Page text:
Fujifilm WCL-X100 Wide Angle Conversion Lens Alternative For The X100F (Nikon WC-E68)


The Fujifilm X100F has a 23mm (35mm equivalent) focal length lens permanently attached to the front of it. The built-in Digital Teleconverter does a good job of increasing the camera’s versatility, with options for 50mm and 75mm. There’s also a 50mm (equivalent) teleconverter lens that you can buy. But what if 35mm isn’t wide enough for you? What are your wide angle options for the X100F?

Fujifilm makes a wide angle conversion lens for the X100 camera series called WCL-X100 (there is also a nearly identical new version called WCL-X100 II). It’s received much praise for optical quality, and it’s been called an essential accessory for X100 series cameras. But it’s also a bit on the expensive side, ranging from $250 to $350.

I like the dramatic results you can get from going really wide angle. I find it to be challenging yet rewarding. Occasionally I wish that the X100F was more wide angle than it is. So I thought it would be a good idea to buy a wide angle conversion lens for my camera.


Having an extra lens kind of defeats the purpose of the X100F. It becomes less pocket-sized and gains some weight. You move away from the one-camera-one-lens philosophy. I think it’s nice to have the option of going wider, but it’s not something that I would use frequently. I figured that the conversion lens would mostly sit on a shelf, seldom used. My suspicions were that I’d only dust it off occasionally when wanting to shoot more dramatic wide angle pictures.

The WCL-X100 also doesn’t change the focal length all that much. You go from 35mm to 28mm. I really liked the 18mm (equivalent) lens that I used to pair with my X-E1. The 28mm focal length of the wide angle conversion lens is a long ways off from 18mm, which is where I’d love to be if I could.

I decided that I couldn’t justify spending $250 or more on a lens that would mostly go unused and wasn’t what I really wanted anyway. I set the highest price that I’d be willing to pay at $150. Over the last few months I searched online for a WCL-X100 but the cheapest one I found was $200. I almost jumped on it, but talked myself out of the purchase because it was more than I wanted to spend.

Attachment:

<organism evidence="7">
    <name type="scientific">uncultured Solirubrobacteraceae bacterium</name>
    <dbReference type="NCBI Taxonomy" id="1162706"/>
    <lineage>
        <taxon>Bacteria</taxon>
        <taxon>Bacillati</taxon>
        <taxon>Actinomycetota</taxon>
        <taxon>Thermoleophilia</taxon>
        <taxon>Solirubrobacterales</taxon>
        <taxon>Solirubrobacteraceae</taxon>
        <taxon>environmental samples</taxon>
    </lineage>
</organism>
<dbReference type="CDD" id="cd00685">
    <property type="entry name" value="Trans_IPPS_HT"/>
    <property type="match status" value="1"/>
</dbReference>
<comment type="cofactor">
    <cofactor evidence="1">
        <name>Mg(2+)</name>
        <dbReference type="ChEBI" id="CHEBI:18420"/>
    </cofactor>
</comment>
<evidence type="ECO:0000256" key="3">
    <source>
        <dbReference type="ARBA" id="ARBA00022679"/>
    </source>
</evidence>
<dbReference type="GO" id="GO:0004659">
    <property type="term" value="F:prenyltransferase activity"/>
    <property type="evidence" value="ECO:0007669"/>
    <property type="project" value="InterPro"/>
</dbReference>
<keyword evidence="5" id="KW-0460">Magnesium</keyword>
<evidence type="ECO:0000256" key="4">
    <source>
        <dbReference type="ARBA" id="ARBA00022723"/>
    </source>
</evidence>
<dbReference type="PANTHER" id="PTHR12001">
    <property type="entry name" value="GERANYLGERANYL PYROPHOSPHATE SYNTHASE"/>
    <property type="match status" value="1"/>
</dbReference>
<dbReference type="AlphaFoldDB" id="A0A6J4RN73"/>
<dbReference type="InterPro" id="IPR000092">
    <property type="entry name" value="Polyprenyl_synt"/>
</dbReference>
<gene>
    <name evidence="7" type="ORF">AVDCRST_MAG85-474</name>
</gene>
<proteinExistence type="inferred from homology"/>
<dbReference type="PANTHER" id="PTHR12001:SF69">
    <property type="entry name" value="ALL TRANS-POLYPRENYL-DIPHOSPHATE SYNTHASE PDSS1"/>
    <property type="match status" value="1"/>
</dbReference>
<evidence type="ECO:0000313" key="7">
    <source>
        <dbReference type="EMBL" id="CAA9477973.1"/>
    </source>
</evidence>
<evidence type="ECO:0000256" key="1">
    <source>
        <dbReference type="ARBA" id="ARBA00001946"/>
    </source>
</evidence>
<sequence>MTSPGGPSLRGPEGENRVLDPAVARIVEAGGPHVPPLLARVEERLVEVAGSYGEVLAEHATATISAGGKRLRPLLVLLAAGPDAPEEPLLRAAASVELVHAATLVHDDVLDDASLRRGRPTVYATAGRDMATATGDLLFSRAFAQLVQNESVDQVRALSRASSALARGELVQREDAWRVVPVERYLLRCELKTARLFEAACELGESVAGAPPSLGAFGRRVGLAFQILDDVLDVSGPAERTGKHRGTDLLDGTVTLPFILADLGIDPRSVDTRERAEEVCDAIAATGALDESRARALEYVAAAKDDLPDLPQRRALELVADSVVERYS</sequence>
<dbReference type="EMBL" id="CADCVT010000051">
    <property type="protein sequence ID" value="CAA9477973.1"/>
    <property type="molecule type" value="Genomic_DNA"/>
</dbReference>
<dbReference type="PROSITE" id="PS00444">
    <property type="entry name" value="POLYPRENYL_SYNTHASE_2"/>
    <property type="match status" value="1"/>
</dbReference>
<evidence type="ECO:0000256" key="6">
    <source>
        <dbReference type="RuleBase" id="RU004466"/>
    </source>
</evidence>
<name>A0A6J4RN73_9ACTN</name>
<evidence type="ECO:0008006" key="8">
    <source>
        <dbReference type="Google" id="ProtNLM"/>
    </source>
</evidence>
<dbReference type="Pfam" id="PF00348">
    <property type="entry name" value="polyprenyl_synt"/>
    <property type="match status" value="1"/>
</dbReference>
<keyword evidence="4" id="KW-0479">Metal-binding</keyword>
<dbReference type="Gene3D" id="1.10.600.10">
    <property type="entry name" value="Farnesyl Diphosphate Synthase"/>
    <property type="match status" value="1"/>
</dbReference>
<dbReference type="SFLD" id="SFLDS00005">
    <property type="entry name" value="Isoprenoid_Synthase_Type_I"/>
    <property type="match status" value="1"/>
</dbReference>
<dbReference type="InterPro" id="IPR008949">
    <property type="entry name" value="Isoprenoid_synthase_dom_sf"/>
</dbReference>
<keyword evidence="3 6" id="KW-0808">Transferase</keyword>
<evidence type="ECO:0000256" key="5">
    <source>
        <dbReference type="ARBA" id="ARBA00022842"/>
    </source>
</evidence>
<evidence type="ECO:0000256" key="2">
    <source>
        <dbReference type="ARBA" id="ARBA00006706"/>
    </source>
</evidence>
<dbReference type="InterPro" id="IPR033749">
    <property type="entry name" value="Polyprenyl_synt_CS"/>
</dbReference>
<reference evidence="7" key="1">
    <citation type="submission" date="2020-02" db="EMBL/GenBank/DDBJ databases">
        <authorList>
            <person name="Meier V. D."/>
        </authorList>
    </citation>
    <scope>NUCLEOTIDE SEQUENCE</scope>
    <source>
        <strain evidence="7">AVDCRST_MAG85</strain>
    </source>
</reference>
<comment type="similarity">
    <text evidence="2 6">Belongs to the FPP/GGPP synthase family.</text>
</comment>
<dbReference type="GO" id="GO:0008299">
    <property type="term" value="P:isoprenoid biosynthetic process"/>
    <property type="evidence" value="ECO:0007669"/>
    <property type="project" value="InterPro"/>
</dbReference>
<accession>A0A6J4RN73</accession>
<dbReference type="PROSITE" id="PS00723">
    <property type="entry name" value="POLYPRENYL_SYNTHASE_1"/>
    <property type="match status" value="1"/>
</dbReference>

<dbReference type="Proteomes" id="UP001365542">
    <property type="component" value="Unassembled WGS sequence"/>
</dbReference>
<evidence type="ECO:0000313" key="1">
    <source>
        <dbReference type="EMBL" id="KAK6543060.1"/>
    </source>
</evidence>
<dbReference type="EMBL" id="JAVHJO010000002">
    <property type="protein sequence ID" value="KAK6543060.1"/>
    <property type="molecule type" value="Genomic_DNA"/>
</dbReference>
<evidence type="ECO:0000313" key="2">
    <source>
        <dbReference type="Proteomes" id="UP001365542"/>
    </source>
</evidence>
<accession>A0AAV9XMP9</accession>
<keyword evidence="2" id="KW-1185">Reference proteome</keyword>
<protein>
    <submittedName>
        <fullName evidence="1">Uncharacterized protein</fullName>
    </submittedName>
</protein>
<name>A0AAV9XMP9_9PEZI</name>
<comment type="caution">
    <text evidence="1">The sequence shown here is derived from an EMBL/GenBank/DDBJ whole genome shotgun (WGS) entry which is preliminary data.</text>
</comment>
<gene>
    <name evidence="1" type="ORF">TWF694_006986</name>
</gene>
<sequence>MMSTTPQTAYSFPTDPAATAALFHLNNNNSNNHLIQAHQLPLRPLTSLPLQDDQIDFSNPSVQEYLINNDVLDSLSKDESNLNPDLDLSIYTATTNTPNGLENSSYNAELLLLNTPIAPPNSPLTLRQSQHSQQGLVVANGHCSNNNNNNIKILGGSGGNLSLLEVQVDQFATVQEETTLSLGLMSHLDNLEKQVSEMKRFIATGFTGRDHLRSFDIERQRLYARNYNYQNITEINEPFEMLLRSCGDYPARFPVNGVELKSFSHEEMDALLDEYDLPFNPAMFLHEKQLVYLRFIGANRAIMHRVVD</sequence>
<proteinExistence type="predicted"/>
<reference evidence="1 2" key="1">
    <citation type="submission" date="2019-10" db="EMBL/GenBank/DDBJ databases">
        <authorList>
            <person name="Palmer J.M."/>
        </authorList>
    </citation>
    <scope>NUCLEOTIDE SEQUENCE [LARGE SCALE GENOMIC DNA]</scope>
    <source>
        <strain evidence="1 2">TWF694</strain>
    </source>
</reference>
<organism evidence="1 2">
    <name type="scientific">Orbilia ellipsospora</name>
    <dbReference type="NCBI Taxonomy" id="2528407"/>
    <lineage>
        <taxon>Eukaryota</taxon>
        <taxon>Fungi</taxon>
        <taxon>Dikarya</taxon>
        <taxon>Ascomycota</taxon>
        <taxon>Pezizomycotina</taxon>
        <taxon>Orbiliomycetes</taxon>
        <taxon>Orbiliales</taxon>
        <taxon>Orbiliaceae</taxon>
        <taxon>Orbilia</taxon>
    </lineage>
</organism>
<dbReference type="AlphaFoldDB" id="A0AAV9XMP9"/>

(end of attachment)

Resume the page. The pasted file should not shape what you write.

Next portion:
Seattle Center – Seattle, WA – Fujifilm X100F – 24mm

A couple of weeks ago I began to look for alternatives to the WCL-X100 wide angle conversion lens, figuring that I’d never find one for $150. Surely there is a third-party option, I thought. I discovered that Vivitar (also sold under a couple other brand names) makes a wide angle conversion lens for the X100 camera series, and it can be found for as little as $30. That’s a bargain!

Having owned a few different Vivitar products over the years, I know that it’s hit-or-miss with that brand, and usually miss, so I looked for some product reviews to get an idea of the quality of their conversion lens. The most glowing reviews that I found said it was mediocre. The worst reviews said it was a piece of garbage, not worth even $30. I decided to pass, hoping for something of better quality.

Then I discovered an old blog post by photographer Noah Kavic, where he figured out how to use a Nikon wide angle conversion lens on his X100 camera, and it cost a fraction of the price of the WCL-X100. I also found a few other photographers who did this same thing. I decided to give it a try!


Fall Leaves, Wet Road – Richland, WA – Fujifilm X100F – 24mm

It takes a few different pieces to make it work, but I found it all online for about $60 (including shipping). I waited for everything to come in the mail, and the last item arrived the day before heading off on a road trip to Seattle. Perfect timing! It was pretty easy to figure out how it all pieced together.

Here’s the parts list:

The Nikon WC-E68, which converts the focal length to 24mm on the X100F, is actually more wide angle than the Fujifilm WCL-X100, which is 28mm. While 24mm compared to 28mm may not seem significant, it is definitely closer to where I want to be, and it is something I’m quite happy about. Use caution when buying the conversion lens as Nikon has similar products that won’t work–make sure it is the WC-E68 that you are purchasing. I paid $50 for mine.


Up Towards Space – Seattle, WA – Fujifilm X100F – 24mm

You need an attachment ring for the X100F, which, if you buy a generic brand, can be found for under $10. Screw the 49mm UV filter (which was something that I already owned) onto the attachment ring. The UV filter is important because corner sharpness is improved when the conversion lens is placed slightly further away from the camera’s lens. The 49mm-46mm step-down adapter ring, which I found for $2, allows the WC-E68 to screw onto the camera. If you have a lens hood, it can be on or off, it doesn’t really matter.

I captured a number of photographs on my road trip using the Nikon WC-E68 wide angle conversion lens, putting it to the test, and I come to some conclusions. First, my suspicions about wanting to use the lens only occasionally was proved true. The camera is bulkier and heavier and less travel-friendly with the wide angle conversion lens attached. I found myself leaving it behind at the hotel room. With the conversion lens attached it barely fit into my jacket pocket.